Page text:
The Collegian
Sunday, February 25, 2024

Change behavior now or pay later

In 2005, if someone had asked me to pick a theme for the year, my one word response would have been water.

Not to belittle other tragic events in 2005, but it was a marked year from the start. As champagne bottles popped on New Years, Malaysia, Sri Lanka and Indonesia were all being devastated by a tsunami. Eight months later, the theme of water surged ahead, hitting very close to home with Hurricane Katrina, the costliest and one of the deadliest hurricanes to ever strike the United States.

Two years later not only are we still recovering from these events, but we also face potentially graver problems on the other side of the spectrum. These days I would still place water as a main theme — though in a very different context. The prominent question proves not to be, "What do we do with all of this water?" but rather, "Where is all of the water?" Drought overwhelms in Georgia, Alabama and Florida. In fact, the Southeast has suffered the worst drought on record. On Oct. 20, half of Georgia was declared to be in a state of emergency. Slowly restrictions and water cutbacks are being imposed. Slowly being the key word. Parts of Georgia's Lake Lanier, which provides water to about five million people, looks more like a beach than anything else.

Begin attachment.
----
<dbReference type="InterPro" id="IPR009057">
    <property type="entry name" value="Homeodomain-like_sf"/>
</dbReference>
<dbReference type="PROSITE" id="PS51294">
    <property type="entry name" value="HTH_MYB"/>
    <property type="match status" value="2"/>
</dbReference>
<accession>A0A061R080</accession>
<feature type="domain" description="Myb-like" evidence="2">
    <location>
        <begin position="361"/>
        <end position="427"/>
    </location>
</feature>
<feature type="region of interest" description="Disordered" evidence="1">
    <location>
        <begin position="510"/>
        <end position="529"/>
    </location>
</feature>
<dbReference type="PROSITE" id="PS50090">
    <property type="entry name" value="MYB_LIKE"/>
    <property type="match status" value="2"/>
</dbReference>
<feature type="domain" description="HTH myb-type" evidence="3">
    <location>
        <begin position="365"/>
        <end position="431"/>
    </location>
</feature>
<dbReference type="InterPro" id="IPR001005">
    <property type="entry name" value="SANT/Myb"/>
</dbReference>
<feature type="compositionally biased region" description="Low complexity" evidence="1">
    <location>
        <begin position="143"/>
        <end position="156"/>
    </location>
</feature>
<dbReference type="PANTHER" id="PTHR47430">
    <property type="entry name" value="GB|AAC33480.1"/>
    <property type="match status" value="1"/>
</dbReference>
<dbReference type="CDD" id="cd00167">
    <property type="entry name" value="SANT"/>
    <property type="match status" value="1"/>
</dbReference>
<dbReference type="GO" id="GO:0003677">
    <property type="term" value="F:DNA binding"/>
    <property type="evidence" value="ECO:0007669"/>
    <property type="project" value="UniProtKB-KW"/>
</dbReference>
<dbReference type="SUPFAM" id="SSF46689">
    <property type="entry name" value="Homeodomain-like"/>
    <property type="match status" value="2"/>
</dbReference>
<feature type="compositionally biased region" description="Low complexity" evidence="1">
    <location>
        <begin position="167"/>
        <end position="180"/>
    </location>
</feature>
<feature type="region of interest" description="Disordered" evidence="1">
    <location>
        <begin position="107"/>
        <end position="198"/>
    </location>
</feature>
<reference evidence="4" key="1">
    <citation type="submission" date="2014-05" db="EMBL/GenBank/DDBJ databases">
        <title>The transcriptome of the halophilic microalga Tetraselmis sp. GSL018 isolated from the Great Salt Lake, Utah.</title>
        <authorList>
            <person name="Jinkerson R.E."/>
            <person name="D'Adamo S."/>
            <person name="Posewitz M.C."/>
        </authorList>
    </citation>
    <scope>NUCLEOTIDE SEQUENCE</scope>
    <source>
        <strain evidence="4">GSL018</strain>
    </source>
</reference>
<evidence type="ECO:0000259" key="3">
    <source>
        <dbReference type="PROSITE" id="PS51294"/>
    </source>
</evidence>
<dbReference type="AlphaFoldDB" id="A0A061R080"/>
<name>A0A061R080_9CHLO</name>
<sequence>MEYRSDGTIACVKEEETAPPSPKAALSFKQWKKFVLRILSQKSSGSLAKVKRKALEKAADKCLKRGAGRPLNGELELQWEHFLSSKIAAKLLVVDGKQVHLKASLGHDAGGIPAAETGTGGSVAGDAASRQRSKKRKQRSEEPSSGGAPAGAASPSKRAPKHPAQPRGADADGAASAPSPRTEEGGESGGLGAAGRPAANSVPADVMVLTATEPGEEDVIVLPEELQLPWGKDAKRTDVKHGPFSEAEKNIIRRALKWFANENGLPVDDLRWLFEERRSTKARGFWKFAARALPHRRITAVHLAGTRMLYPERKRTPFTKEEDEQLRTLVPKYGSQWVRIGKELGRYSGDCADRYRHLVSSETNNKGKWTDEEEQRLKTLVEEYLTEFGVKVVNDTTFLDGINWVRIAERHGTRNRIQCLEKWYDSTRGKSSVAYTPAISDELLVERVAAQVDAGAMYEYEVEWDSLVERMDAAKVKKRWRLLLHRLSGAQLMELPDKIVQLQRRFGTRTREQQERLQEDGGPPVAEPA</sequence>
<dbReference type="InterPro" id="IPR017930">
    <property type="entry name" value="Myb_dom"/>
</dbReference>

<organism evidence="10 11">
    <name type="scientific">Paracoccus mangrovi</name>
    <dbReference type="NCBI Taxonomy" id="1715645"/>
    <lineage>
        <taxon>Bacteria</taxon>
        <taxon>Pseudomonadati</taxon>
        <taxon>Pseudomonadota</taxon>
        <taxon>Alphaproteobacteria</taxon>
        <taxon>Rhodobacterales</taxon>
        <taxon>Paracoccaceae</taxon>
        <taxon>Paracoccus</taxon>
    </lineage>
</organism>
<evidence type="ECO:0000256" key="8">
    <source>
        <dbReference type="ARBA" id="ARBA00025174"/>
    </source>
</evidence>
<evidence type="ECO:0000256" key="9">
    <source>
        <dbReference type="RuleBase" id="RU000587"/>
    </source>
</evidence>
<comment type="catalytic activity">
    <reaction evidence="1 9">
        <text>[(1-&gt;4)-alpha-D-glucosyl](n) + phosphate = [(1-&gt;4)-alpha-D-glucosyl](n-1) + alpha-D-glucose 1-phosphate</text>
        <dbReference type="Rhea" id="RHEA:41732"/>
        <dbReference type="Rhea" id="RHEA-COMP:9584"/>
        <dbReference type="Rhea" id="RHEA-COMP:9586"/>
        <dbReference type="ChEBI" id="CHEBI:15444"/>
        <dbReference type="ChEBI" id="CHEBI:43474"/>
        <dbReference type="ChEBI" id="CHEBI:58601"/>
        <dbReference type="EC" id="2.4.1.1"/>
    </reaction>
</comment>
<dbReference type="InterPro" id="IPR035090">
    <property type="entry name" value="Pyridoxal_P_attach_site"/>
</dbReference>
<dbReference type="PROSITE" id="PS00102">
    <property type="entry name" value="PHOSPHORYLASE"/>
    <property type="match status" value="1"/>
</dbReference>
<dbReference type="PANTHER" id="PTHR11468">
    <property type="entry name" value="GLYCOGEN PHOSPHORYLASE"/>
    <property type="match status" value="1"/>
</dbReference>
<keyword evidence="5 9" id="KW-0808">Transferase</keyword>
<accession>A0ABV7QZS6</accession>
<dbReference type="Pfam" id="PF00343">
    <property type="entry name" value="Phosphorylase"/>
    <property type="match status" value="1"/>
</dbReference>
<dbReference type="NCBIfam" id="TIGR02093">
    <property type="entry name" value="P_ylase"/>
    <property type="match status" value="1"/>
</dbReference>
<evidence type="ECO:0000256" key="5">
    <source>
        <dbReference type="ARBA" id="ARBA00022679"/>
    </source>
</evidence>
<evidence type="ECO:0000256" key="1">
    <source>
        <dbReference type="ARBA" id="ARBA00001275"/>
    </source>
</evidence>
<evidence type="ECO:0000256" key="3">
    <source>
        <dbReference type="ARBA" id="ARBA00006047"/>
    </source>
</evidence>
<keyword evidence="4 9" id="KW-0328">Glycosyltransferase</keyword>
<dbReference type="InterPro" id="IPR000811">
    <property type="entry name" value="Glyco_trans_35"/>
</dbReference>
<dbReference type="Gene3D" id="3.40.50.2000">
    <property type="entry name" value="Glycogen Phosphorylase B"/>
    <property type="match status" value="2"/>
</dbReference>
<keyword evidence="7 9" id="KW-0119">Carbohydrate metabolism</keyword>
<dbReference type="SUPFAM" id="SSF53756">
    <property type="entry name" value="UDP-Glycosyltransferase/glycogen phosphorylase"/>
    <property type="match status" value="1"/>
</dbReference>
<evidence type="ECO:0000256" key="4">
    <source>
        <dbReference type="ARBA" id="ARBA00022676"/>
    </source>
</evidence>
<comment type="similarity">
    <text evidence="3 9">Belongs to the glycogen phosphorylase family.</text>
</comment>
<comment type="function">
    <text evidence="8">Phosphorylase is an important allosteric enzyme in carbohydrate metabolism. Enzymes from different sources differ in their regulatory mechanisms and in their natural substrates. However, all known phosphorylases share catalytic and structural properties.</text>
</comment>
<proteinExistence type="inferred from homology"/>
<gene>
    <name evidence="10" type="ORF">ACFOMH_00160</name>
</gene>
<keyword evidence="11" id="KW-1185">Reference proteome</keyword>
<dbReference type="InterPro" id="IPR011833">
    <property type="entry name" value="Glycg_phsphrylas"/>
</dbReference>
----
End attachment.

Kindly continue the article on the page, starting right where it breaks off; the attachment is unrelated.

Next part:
The drought is turning into a full-on water fight. Georgia wants to file suit against Florida and Alabama for stealing its water. The Endangered Species Protection Act mandates that Georgia provide water for these states, except in cases of severe drought. As it happens, Lake Lanier not only supplies a host of people, it also feeds into the Apalachicola, Chattahoochee and Flint-three different Florida rivers that come together in one basin. This basin, in turn, provides water to an estimated one hundred and thirty five species. It also contributes about $134 million to Florida's economy through commercial fishing. This multi-faceted, powerful problem continues to evolve.

Just last week, I dodged sprinklers on my way to class. Anyone else sidestep that man-made rain? Or maybe, as it was so hot, you took a dive through. Whatever your policy — dodge or dive — they were running. I'm not insinuating that the water from our sprinklers derives from Lake Lanie, or even that our campus isn't doing a good job with conservation, but we could help out a bit more.

Isn't it strange that in 2005 water ravaged and inundated the world, and by 2007 it's desperately needed? Connecting these nonsensical dots, I arrived at global warming.

The greatest of all themes, it's causing droughts, floods, wildfires, the loss of endangered species and human deaths. In sync with that notion, we are running through our natural resources. So whether you believe in global warming or not, it's time to start sacrificing. A world without water can't exist. If this entire piece hasn't been one already, here's my environmentalist plug: Do something. Break old habits. Consider not right now, but what will happen in 50 years.

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